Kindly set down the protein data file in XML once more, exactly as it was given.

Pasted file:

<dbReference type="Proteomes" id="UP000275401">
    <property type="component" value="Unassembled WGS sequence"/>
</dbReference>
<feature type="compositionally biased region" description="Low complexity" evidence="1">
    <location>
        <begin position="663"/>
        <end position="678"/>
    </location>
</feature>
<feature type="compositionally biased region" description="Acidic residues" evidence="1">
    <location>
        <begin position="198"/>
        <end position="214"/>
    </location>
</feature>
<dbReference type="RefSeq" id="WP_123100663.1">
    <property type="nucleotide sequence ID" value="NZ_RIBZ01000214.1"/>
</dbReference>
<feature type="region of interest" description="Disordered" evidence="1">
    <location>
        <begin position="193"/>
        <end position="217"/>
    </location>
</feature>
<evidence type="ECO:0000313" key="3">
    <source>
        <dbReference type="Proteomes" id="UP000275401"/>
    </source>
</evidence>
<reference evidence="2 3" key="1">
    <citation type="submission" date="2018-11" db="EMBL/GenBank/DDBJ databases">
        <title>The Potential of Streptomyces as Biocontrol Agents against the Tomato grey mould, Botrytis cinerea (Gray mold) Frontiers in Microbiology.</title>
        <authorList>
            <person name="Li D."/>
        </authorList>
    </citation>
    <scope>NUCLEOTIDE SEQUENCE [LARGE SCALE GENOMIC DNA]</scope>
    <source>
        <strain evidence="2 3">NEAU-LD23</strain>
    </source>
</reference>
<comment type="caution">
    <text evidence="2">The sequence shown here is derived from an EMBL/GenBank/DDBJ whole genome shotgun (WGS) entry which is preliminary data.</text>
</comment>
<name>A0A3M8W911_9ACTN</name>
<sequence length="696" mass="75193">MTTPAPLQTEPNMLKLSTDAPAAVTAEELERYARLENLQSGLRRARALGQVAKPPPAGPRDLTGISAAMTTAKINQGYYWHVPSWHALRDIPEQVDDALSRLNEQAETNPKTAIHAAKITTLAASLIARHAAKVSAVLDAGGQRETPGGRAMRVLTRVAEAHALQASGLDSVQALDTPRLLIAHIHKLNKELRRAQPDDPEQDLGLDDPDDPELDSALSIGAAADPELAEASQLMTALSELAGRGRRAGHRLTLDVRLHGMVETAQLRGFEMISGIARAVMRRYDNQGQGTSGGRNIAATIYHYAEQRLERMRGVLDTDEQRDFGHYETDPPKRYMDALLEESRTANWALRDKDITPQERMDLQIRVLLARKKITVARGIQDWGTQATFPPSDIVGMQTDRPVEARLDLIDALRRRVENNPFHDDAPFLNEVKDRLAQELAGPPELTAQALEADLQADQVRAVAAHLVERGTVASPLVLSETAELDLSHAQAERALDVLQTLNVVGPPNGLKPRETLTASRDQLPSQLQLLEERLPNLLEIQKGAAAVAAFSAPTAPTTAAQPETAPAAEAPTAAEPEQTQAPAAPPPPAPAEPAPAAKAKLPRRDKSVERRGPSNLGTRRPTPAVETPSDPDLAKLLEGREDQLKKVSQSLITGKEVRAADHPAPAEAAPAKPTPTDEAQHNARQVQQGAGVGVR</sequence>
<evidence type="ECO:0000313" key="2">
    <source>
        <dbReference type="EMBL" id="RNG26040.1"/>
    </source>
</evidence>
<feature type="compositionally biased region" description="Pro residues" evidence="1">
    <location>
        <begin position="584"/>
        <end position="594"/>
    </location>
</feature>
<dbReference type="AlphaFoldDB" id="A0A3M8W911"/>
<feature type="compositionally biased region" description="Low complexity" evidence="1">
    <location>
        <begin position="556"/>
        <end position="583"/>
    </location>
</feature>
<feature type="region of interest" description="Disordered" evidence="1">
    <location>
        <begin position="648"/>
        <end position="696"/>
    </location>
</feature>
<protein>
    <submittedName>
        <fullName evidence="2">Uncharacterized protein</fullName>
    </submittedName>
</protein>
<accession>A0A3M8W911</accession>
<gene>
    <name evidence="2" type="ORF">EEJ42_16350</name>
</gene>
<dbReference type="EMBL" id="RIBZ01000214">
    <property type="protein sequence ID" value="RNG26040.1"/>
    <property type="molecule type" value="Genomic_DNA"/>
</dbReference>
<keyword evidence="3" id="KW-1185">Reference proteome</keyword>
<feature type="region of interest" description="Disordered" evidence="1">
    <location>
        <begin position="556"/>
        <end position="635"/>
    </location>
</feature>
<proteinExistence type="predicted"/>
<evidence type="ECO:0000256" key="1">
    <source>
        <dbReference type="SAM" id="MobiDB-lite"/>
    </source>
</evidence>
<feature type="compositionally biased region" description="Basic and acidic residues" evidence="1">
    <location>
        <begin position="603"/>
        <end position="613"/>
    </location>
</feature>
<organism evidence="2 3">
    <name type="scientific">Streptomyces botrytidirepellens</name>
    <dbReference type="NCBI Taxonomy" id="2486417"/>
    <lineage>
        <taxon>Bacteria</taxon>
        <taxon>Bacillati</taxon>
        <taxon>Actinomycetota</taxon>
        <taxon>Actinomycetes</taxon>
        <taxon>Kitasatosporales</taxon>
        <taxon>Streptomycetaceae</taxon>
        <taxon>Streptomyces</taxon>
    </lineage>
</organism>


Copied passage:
<dbReference type="Proteomes" id="UP000275401">
    <property type="component" value="Unassembled WGS sequence"/>
</dbReference>
<feature type="compositionally biased region" description="Low complexity" evidence="1">
    <location>
        <begin position="663"/>
        <end position="678"/>
    </location>
</feature>
<feature type="compositionally biased region" description="Acidic residues" evidence="1">
    <location>
        <begin position="198"/>
        <end position="214"/>
    </location>
</feature>
<dbReference type="RefSeq" id="WP_123100663.1">
    <property type="nucleotide sequence ID" value="NZ_RIBZ01000214.1"/>
</dbReference>
<feature type="region of interest" description="Disordered" evidence="1">
    <location>
        <begin position="193"/>
        <end position="217"/>
    </location>
</feature>
<evidence type="ECO:0000313" key="3">
    <source>
        <dbReference type="Proteomes" id="UP000275401"/>
    </source>
</evidence>
<reference evidence="2 3" key="1">
    <citation type="submission" date="2018-11" db="EMBL/GenBank/DDBJ databases">
        <title>The Potential of Streptomyces as Biocontrol Agents against the Tomato grey mould, Botrytis cinerea (Gray mold) Frontiers in Microbiology.</title>
        <authorList>
            <person name="Li D."/>
        </authorList>
    </citation>
    <scope>NUCLEOTIDE SEQUENCE [LARGE SCALE GENOMIC DNA]</scope>
    <source>
        <strain evidence="2 3">NEAU-LD23</strain>
    </source>
</reference>
<comment type="caution">
    <text evidence="2">The sequence shown here is derived from an EMBL/GenBank/DDBJ whole genome shotgun (WGS) entry which is preliminary data.</text>
</comment>
<name>A0A3M8W911_9ACTN</name>
<sequence length="696" mass="75193">MTTPAPLQTEPNMLKLSTDAPAAVTAEELERYARLENLQSGLRRARALGQVAKPPPAGPRDLTGISAAMTTAKINQGYYWHVPSWHALRDIPEQVDDALSRLNEQAETNPKTAIHAAKITTLAASLIARHAAKVSAVLDAGGQRETPGGRAMRVLTRVAEAHALQASGLDSVQALDTPRLLIAHIHKLNKELRRAQPDDPEQDLGLDDPDDPELDSALSIGAAADPELAEASQLMTALSELAGRGRRAGHRLTLDVRLHGMVETAQLRGFEMISGIARAVMRRYDNQGQGTSGGRNIAATIYHYAEQRLERMRGVLDTDEQRDFGHYETDPPKRYMDALLEESRTANWALRDKDITPQERMDLQIRVLLARKKITVARGIQDWGTQATFPPSDIVGMQTDRPVEARLDLIDALRRRVENNPFHDDAPFLNEVKDRLAQELAGPPELTAQALEADLQADQVRAVAAHLVERGTVASPLVLSETAELDLSHAQAERALDVLQTLNVVGPPNGLKPRETLTASRDQLPSQLQLLEERLPNLLEIQKGAAAVAAFSAPTAPTTAAQPETAPAAEAPTAAEPEQTQAPAAPPPPAPAEPAPAAKAKLPRRDKSVERRGPSNLGTRRPTPAVETPSDPDLAKLLEGREDQLKKVSQSLITGKEVRAADHPAPAEAAPAKPTPTDEAQHNARQVQQGAGVGVR</sequence>
<evidence type="ECO:0000313" key="2">
    <source>
        <dbReference type="EMBL" id="RNG26040.1"/>
    </source>
</evidence>
<feature type="compositionally biased region" description="Pro residues" evidence="1">
    <location>
        <begin position="584"/>
        <end position="594"/>
    </location>
</feature>
<dbReference type="AlphaFoldDB" id="A0A3M8W911"/>
<feature type="compositionally biased region" description="Low complexity" evidence="1">
    <location>
        <begin position="556"/>
        <end position="583"/>
    </location>
</feature>
<feature type="region of interest" description="Disordered" evidence="1">
    <location>
        <begin position="648"/>
        <end position="696"/>
    </location>
</feature>
<protein>
    <submittedName>
        <fullName evidence="2">Uncharacterized protein</fullName>
    </submittedName>
</protein>
<accession>A0A3M8W911</accession>
<gene>
    <name evidence="2" type="ORF">EEJ42_16350</name>
</gene>
<dbReference type="EMBL" id="RIBZ01000214">
    <property type="protein sequence ID" value="RNG26040.1"/>
    <property type="molecule type" value="Genomic_DNA"/>
</dbReference>
<keyword evidence="3" id="KW-1185">Reference proteome</keyword>
<feature type="region of interest" description="Disordered" evidence="1">
    <location>
        <begin position="556"/>
        <end position="635"/>
    </location>
</feature>
<proteinExistence type="predicted"/>
<evidence type="ECO:0000256" key="1">
    <source>
        <dbReference type="SAM" id="MobiDB-lite"/>
    </source>
</evidence>
<feature type="compositionally biased region" description="Basic and acidic residues" evidence="1">
    <location>
        <begin position="603"/>
        <end position="613"/>
    </location>
</feature>
<organism evidence="2 3">
    <name type="scientific">Streptomyces botrytidirepellens</name>
    <dbReference type="NCBI Taxonomy" id="2486417"/>
    <lineage>
        <taxon>Bacteria</taxon>
        <taxon>Bacillati</taxon>
        <taxon>Actinomycetota</taxon>
        <taxon>Actinomycetes</taxon>
        <taxon>Kitasatosporales</taxon>
        <taxon>Streptomycetaceae</taxon>
        <taxon>Streptomyces</taxon>
    </lineage>
</organism>